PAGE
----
Wednesday, February 1, 2012

Same, Same but Different

Horn Book (November/December, 2011)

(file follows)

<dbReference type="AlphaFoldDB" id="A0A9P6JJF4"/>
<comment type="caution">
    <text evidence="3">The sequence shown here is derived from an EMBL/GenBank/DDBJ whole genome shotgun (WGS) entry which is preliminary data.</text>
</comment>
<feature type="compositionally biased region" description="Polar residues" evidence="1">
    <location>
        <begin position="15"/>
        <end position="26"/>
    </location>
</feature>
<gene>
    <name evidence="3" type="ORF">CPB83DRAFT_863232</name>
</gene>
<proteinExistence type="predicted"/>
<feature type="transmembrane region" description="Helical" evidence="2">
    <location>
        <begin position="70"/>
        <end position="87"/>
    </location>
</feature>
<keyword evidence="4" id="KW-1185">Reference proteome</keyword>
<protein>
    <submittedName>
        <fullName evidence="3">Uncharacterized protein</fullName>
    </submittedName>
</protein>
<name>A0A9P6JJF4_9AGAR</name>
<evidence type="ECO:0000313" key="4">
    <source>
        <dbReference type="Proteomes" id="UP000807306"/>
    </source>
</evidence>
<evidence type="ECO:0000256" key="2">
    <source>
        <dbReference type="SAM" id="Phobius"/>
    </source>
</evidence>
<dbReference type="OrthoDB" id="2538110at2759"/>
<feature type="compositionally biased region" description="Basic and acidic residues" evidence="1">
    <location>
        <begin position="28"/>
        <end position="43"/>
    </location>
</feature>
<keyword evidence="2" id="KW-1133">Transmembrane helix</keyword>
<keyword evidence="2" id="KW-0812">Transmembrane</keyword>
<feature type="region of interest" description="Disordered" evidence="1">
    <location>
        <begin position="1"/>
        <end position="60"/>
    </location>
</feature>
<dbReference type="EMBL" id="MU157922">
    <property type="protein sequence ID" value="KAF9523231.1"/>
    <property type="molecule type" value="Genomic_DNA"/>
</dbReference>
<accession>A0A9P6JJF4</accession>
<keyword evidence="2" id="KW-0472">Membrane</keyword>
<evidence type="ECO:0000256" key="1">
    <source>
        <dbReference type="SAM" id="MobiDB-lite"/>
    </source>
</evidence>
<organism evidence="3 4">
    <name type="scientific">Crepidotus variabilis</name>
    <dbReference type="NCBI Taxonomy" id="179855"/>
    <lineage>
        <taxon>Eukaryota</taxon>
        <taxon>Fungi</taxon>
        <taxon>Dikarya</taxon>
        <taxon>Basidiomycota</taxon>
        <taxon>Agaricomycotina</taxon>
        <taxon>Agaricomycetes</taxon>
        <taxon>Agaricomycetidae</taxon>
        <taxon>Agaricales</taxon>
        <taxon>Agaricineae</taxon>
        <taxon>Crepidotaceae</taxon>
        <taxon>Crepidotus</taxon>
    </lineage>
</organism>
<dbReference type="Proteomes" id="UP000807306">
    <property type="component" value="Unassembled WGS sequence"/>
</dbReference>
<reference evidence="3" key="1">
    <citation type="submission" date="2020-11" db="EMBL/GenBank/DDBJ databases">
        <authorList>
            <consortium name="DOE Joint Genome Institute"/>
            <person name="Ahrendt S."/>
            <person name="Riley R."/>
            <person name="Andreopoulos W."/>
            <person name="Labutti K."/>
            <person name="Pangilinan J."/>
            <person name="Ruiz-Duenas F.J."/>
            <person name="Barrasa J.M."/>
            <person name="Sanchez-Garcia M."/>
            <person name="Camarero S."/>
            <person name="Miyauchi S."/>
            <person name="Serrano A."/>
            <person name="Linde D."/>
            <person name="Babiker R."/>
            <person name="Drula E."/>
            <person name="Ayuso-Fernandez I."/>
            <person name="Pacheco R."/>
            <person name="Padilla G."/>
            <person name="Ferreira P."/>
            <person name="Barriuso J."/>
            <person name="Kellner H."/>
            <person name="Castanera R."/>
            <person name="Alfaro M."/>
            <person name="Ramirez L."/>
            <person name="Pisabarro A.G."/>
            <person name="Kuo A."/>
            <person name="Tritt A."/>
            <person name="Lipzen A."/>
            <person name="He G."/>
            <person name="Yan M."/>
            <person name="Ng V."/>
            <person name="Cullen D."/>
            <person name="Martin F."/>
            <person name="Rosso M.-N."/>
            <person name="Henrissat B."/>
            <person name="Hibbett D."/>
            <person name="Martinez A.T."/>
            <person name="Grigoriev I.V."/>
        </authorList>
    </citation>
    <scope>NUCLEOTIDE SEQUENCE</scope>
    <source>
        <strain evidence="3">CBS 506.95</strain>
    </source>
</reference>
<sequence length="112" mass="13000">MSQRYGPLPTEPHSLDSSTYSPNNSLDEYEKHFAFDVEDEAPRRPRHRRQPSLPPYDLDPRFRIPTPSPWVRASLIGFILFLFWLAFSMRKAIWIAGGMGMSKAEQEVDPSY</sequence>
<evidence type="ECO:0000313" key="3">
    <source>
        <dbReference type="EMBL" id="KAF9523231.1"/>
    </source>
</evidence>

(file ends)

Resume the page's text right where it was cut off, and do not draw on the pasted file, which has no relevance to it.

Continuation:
Kailash, from India, and Elliot, from the United States, exchange letters and drawings in this joyful celebration of transcontinental pen-pal friendship. In Nepal and India, author-illustrator Kostecki-Shaw learned the saying "same, same but different" to compare cultures, and the boys use it throughout the book as they learn about each other's families, abodes, schools, alphabets (Kailash's is Hindi, yet not identified as such), and ways of greeting. Simple, predictable, repeated text, written in a handwritten but clear font, makes the story easy to read. Brilliantly colored illustrations created with collage, acrylics, crayon, pencil, and tissue paper help highlight the two worlds and make the book perfect for sharing with a crowd. Tiny details (stamps, painting on walls, signs on city buildings) add interest for close viewing as well. The children in the stylized art, large-headed and open-eyed, add humor to a book that could have simply been a lesson in "let's all get along." Young readers will close the book longing to have a friend from another place; for schools with global partnerships, this will be a go-to book for introducing these projects to classrooms. robin l. smith

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